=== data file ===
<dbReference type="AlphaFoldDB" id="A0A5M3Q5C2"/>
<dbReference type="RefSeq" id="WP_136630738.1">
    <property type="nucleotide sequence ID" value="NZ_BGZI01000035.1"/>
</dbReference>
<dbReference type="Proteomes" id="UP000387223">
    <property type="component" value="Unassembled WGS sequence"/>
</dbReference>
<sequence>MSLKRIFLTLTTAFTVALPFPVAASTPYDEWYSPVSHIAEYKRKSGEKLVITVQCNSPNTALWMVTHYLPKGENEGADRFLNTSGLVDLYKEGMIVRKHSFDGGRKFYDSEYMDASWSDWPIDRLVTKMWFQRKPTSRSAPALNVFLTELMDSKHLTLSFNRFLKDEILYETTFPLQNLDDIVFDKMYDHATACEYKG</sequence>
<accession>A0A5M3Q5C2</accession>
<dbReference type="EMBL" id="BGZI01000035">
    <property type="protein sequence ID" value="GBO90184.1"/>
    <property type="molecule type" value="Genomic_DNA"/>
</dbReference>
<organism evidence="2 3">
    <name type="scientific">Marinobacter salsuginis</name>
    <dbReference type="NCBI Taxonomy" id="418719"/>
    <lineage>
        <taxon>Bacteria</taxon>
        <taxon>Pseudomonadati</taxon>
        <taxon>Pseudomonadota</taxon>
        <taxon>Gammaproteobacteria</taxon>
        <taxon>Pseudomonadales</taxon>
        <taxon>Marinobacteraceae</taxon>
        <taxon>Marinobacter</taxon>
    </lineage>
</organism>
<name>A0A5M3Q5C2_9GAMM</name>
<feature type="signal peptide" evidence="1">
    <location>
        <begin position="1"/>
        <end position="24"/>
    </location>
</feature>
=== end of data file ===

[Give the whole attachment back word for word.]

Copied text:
<dbReference type="AlphaFoldDB" id="A0A5M3Q5C2"/>
<dbReference type="RefSeq" id="WP_136630738.1">
    <property type="nucleotide sequence ID" value="NZ_BGZI01000035.1"/>
</dbReference>
<dbReference type="Proteomes" id="UP000387223">
    <property type="component" value="Unassembled WGS sequence"/>
</dbReference>
<sequence>MSLKRIFLTLTTAFTVALPFPVAASTPYDEWYSPVSHIAEYKRKSGEKLVITVQCNSPNTALWMVTHYLPKGENEGADRFLNTSGLVDLYKEGMIVRKHSFDGGRKFYDSEYMDASWSDWPIDRLVTKMWFQRKPTSRSAPALNVFLTELMDSKHLTLSFNRFLKDEILYETTFPLQNLDDIVFDKMYDHATACEYKG</sequence>
<accession>A0A5M3Q5C2</accession>
<dbReference type="EMBL" id="BGZI01000035">
    <property type="protein sequence ID" value="GBO90184.1"/>
    <property type="molecule type" value="Genomic_DNA"/>
</dbReference>
<organism evidence="2 3">
    <name type="scientific">Marinobacter salsuginis</name>
    <dbReference type="NCBI Taxonomy" id="418719"/>
    <lineage>
        <taxon>Bacteria</taxon>
        <taxon>Pseudomonadati</taxon>
        <taxon>Pseudomonadota</taxon>
        <taxon>Gammaproteobacteria</taxon>
        <taxon>Pseudomonadales</taxon>
        <taxon>Marinobacteraceae</taxon>
        <taxon>Marinobacter</taxon>
    </lineage>
</organism>
<name>A0A5M3Q5C2_9GAMM</name>
<feature type="signal peptide" evidence="1">
    <location>
        <begin position="1"/>
        <end position="24"/>
    </location>
</feature>